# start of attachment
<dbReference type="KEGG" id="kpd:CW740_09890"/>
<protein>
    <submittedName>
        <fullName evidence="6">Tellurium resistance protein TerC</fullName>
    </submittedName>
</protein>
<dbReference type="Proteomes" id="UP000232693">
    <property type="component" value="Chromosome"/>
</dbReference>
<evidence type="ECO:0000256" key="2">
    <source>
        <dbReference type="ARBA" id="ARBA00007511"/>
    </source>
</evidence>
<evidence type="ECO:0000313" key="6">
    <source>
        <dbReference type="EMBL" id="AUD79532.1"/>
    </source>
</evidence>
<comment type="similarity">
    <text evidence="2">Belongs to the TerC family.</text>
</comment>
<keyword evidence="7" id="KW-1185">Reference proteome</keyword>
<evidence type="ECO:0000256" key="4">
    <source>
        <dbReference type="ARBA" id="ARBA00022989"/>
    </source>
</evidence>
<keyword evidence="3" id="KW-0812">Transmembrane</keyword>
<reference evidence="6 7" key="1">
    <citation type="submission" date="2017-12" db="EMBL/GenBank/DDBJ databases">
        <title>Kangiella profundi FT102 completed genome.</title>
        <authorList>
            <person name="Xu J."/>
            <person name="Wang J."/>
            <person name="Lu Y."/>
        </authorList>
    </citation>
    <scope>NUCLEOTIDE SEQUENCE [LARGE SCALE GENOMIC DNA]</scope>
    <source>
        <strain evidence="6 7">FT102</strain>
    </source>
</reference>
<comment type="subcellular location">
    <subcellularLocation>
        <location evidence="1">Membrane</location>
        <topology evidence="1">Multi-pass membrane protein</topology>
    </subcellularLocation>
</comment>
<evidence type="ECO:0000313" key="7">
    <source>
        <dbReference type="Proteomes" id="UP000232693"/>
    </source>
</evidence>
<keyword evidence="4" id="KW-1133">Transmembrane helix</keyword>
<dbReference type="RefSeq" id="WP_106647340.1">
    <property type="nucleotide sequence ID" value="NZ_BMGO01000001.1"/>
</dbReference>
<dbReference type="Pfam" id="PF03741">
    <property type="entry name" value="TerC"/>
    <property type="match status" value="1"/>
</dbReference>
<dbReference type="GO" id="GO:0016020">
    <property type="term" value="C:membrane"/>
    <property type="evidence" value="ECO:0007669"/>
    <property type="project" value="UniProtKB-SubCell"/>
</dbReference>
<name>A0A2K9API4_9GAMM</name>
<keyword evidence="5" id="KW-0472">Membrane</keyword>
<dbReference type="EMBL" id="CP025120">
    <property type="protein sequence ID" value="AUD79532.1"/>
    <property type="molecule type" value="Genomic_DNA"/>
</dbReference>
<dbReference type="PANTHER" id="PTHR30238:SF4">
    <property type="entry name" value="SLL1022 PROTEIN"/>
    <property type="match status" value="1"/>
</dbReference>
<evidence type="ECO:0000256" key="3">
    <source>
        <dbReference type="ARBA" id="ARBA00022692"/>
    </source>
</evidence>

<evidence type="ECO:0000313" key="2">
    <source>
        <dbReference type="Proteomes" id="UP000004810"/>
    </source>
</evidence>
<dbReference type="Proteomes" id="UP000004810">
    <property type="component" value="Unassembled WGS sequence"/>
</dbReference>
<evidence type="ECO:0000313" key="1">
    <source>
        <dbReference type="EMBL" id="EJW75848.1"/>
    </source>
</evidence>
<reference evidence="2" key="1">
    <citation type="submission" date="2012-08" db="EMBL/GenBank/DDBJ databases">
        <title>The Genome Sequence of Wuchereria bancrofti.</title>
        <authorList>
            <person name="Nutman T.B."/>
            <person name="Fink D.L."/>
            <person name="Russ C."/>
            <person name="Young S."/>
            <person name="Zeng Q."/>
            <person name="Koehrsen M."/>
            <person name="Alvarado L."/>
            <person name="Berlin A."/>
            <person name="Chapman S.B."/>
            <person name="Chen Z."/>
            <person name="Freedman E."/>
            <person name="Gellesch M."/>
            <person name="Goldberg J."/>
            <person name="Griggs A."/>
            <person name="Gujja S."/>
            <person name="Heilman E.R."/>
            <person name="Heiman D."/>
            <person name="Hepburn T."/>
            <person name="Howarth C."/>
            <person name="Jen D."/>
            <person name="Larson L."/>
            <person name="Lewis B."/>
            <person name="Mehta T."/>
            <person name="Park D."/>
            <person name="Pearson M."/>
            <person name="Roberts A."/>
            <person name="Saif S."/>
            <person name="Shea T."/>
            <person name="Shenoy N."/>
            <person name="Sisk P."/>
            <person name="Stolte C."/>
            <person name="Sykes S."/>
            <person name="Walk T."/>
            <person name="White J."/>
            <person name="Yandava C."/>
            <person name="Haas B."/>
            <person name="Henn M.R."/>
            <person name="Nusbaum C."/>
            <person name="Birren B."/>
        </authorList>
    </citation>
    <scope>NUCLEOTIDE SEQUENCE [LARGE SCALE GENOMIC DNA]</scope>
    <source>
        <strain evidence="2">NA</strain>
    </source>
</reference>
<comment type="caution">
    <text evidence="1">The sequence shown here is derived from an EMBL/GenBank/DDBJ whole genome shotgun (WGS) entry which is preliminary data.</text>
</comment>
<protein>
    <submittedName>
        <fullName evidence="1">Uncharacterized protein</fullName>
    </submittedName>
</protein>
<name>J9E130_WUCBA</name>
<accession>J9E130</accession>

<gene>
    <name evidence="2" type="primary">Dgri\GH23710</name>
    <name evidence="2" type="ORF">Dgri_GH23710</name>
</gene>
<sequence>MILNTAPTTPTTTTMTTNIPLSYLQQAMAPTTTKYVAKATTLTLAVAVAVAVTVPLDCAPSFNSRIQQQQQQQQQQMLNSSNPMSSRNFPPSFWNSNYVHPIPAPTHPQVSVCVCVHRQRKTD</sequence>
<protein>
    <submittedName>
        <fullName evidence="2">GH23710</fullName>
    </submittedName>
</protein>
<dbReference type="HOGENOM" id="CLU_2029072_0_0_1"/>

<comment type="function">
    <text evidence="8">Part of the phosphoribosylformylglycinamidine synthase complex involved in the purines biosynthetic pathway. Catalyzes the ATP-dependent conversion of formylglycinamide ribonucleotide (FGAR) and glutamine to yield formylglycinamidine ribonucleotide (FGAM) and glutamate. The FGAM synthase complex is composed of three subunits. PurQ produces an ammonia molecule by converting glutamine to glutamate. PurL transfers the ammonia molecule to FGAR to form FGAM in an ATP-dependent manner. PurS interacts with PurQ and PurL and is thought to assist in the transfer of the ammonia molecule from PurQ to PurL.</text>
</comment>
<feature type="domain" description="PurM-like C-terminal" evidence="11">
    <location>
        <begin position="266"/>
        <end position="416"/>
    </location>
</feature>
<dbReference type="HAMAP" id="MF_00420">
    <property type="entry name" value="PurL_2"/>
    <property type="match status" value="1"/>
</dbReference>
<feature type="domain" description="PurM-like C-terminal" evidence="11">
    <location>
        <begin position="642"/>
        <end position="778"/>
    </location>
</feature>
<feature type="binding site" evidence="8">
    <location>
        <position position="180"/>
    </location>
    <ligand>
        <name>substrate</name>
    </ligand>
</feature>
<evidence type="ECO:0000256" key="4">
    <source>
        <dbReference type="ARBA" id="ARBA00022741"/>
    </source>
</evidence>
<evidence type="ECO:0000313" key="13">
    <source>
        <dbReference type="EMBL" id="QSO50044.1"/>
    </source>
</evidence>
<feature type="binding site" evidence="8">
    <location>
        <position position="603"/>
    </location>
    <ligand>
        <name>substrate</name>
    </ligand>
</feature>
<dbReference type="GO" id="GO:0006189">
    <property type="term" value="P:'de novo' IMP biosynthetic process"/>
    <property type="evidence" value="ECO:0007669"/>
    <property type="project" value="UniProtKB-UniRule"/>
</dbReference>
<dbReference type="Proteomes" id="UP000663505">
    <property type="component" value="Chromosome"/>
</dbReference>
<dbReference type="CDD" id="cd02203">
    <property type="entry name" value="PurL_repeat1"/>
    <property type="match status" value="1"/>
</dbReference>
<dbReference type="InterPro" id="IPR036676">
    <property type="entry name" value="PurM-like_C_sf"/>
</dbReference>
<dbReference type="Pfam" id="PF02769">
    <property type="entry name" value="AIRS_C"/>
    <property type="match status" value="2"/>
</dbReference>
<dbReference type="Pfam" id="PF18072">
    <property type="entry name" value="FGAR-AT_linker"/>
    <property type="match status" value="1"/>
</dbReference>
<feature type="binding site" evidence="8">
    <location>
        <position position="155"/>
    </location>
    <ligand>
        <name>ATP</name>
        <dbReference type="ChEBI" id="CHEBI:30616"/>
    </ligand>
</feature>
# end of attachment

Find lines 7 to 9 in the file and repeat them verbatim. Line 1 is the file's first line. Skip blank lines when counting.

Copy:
<dbReference type="Proteomes" id="UP000232693">
    <property type="component" value="Chromosome"/>
</dbReference>